07:09am Wednesday 22 November 2017

Clinical prediction rules to aid patient management in primary care

A new study from RCSI (Royal College of Surgeons in Ireland) has defined an international register of clinical prediction rules (CPRs) for clinician use in a primary care setting. These CPRs will help inform clinicians in making decisions regarding diagnosis, management and prognosis of specific conditions in patients. In a separate study, RCSI researchers have also reviewed how such CPRs are being used in clinical guidelines and by general practitioners (GPs) in the United Kingdom (UK). These studies were conducted by researchers based at the Health Research Board (HRB) Centre for Primary Care Research at RCSI.
 
CPRs are clinical tools that take account of a patient’s history, clinical examination and diagnostic tests to predict a patient’s risk of a specific disease or outcome. Outcomes of CPRs can be presented as diagnosis, referral, treatment or prognosis. CPRs may be used in primary care to assist the overall diagnostic and prognostic process.
 
The first study, recently published in Annals of Family Medicine, developed an international register of CPRs for use in the primary care setting. The researchers, led by Dr Claire Keogh, created a search strategy which identified and retrieved CPRs relevant to primary care. From this they created an international register, consisting of 434 rules from a bank of 745 articles from 30 pre-specified medical journals. The study found that CPRs were most commonly published in the clinical areas of cardiovascular disease and musculoskeletal conditions. This register may help inform clinical decision making and will be available as a web-based resource through the Cochrane Primary Healthcare field later this year.
 
Speaking on this publication Professor Tom Fahey, Principal Investigator of the HRB Centre of Primary Care Research, said, ‘This register will assist with the knowledge transfer of evidence based medicine in clinical practice, at the point of patient care. The register will also be of use to researchers in planning future studies.’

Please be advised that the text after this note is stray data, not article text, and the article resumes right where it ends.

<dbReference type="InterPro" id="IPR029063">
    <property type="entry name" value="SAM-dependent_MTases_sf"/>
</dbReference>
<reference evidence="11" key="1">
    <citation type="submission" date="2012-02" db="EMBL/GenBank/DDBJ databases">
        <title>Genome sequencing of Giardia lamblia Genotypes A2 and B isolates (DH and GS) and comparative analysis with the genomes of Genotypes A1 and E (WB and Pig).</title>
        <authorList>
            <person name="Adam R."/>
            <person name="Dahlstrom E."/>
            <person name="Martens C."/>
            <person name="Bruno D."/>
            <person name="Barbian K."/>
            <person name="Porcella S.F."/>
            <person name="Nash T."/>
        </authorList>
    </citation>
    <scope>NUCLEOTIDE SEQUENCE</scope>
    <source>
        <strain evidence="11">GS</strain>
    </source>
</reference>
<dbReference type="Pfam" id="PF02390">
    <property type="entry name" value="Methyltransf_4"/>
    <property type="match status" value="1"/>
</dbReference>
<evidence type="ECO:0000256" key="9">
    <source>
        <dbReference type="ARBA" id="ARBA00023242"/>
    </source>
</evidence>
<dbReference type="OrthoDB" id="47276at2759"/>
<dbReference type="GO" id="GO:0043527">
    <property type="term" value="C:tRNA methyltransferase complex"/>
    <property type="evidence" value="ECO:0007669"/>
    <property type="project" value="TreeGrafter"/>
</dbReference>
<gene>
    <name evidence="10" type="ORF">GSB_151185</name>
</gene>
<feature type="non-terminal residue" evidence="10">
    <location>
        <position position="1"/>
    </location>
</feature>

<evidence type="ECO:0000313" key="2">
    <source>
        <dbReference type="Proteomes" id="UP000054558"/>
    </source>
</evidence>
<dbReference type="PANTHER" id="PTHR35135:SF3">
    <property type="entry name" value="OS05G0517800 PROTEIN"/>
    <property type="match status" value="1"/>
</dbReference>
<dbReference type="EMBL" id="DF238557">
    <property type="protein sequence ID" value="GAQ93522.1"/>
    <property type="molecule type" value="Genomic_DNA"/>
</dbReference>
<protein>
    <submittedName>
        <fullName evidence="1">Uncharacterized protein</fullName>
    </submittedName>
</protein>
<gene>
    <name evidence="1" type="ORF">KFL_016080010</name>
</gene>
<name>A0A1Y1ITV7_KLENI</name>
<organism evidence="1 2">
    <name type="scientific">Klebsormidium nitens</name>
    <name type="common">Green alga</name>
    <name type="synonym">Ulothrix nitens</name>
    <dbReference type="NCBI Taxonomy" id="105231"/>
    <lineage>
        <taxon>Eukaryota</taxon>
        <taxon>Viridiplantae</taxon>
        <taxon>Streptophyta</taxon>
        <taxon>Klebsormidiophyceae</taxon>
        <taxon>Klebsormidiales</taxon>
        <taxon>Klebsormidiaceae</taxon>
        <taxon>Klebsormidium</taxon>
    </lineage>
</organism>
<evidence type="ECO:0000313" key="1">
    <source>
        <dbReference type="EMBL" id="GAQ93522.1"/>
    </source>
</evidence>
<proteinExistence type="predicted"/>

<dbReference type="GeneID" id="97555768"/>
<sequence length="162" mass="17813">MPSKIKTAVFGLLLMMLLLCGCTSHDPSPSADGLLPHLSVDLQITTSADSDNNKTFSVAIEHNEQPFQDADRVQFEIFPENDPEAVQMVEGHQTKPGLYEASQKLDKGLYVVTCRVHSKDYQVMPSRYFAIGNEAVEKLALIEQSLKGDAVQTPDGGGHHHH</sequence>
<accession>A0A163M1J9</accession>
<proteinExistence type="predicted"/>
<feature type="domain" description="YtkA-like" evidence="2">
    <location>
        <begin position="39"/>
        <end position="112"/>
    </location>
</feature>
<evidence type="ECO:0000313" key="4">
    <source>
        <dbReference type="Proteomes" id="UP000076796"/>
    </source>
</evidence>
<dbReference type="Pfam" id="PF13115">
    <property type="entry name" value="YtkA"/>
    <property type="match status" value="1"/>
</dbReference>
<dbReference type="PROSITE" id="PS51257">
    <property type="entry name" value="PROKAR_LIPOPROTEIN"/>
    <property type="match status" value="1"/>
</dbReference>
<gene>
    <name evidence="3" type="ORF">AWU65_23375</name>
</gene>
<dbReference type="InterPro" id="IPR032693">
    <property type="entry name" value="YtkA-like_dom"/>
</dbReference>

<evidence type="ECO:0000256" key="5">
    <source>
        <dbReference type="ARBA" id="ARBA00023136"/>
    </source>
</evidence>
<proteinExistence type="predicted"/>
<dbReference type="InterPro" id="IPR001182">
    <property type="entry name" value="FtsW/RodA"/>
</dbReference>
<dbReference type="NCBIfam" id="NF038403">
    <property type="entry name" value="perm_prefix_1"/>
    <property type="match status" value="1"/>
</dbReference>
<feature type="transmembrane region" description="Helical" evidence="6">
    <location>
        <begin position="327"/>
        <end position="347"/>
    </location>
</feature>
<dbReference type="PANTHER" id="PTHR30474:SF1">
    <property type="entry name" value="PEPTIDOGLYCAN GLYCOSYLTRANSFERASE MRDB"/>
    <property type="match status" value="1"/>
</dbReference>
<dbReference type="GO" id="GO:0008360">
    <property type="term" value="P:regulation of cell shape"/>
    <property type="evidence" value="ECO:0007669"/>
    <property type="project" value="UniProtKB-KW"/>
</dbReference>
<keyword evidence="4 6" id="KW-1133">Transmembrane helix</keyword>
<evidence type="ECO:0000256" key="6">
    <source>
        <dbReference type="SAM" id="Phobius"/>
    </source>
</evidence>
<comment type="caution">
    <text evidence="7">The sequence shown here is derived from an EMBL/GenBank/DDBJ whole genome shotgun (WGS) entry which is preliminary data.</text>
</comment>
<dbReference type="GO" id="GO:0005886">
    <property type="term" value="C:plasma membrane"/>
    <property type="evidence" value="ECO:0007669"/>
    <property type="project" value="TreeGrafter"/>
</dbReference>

The second study, co-led by Dr Emma Wallace, HRB Research Fellow and GP lecturer in the RCSI Department of General Practice, in conjunction with European collaborators, was published in the British Journal of General Practice. This study sought to focus on reviewing CPR recommendations in clinical guidelines and to survey GPs’ use of CPRs in the UK. Researchers explored the usefulness of CPRs in the opinions of experts and at the use at the point of care in selected clinical areas. The study screened 7,637 records, 243 clinical guidelines met the inclusion criteria and were included in the review. Speaking on this study Dr Wallace said, ‘We found that CPRs were most commonly recommended in guidelines regarding primary prevention of cardiovascular disease and depression, but there was little consensus across various clinical guidelines as to which CPR to use preferentially. Our research also found that the most common reasons for GPs using CPRs were to guide management and to conform to local policy requirements.’ This research was conducted with international collaborators in the UK based at the University of Oxford, and Keele University and the Instituto di Ricerche Farmacologiche ‘Mario Negri’ in Italy.
 
RCSI is headquartered in Dublin and is a recognised College of the National University of Ireland. In 2010, RCSI was granted independent degree awarding status by the State, which enables the College to award degrees alongside its traditional powers to award licentiates.

 


Editors Notes

Clinical Prediction Rules (CPRs) should pass through three stages of development before widespread implementation:
i. Derivation;
ii. Validation; and
iii. Impact analysis

 

Journal References:
Ann Fam Med. 2014 Jul;12(4):359-66. doi: 10.1370/afm.1640
(
http://www.ncbi.nlm.nih.gov/pubmed/25024245)  

 

• Br J Gen Pract. 2014 Apr;64(621):e233-42. doi: 10.3399/bjgp14X677860
(
http://www.ncbi.nlm.nih.gov/pubmed/24686888)


Share on:
or:

MORE FROM Public Health and Safety

Health news